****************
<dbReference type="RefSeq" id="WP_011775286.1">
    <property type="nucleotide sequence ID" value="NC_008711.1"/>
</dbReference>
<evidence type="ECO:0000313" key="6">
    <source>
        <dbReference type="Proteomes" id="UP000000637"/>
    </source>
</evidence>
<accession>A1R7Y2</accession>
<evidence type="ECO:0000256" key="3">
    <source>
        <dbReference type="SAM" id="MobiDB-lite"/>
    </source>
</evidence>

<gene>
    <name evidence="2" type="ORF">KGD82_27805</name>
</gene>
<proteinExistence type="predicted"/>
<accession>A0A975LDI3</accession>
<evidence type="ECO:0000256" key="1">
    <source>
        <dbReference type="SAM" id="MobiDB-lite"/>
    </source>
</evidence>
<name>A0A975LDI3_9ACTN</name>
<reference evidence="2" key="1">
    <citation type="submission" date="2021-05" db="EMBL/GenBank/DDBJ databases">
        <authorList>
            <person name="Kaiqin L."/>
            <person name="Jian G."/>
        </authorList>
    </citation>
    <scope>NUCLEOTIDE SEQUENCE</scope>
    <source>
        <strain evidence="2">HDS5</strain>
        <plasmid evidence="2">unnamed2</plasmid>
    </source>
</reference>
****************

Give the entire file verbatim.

<dbReference type="RefSeq" id="WP_011775286.1">
    <property type="nucleotide sequence ID" value="NC_008711.1"/>
</dbReference>
<evidence type="ECO:0000313" key="6">
    <source>
        <dbReference type="Proteomes" id="UP000000637"/>
    </source>
</evidence>
<accession>A1R7Y2</accession>
<evidence type="ECO:0000256" key="3">
    <source>
        <dbReference type="SAM" id="MobiDB-lite"/>
    </source>
</evidence>

<gene>
    <name evidence="2" type="ORF">KGD82_27805</name>
</gene>
<proteinExistence type="predicted"/>
<accession>A0A975LDI3</accession>
<evidence type="ECO:0000256" key="1">
    <source>
        <dbReference type="SAM" id="MobiDB-lite"/>
    </source>
</evidence>
<name>A0A975LDI3_9ACTN</name>
<reference evidence="2" key="1">
    <citation type="submission" date="2021-05" db="EMBL/GenBank/DDBJ databases">
        <authorList>
            <person name="Kaiqin L."/>
            <person name="Jian G."/>
        </authorList>
    </citation>
    <scope>NUCLEOTIDE SEQUENCE</scope>
    <source>
        <strain evidence="2">HDS5</strain>
        <plasmid evidence="2">unnamed2</plasmid>
    </source>
</reference>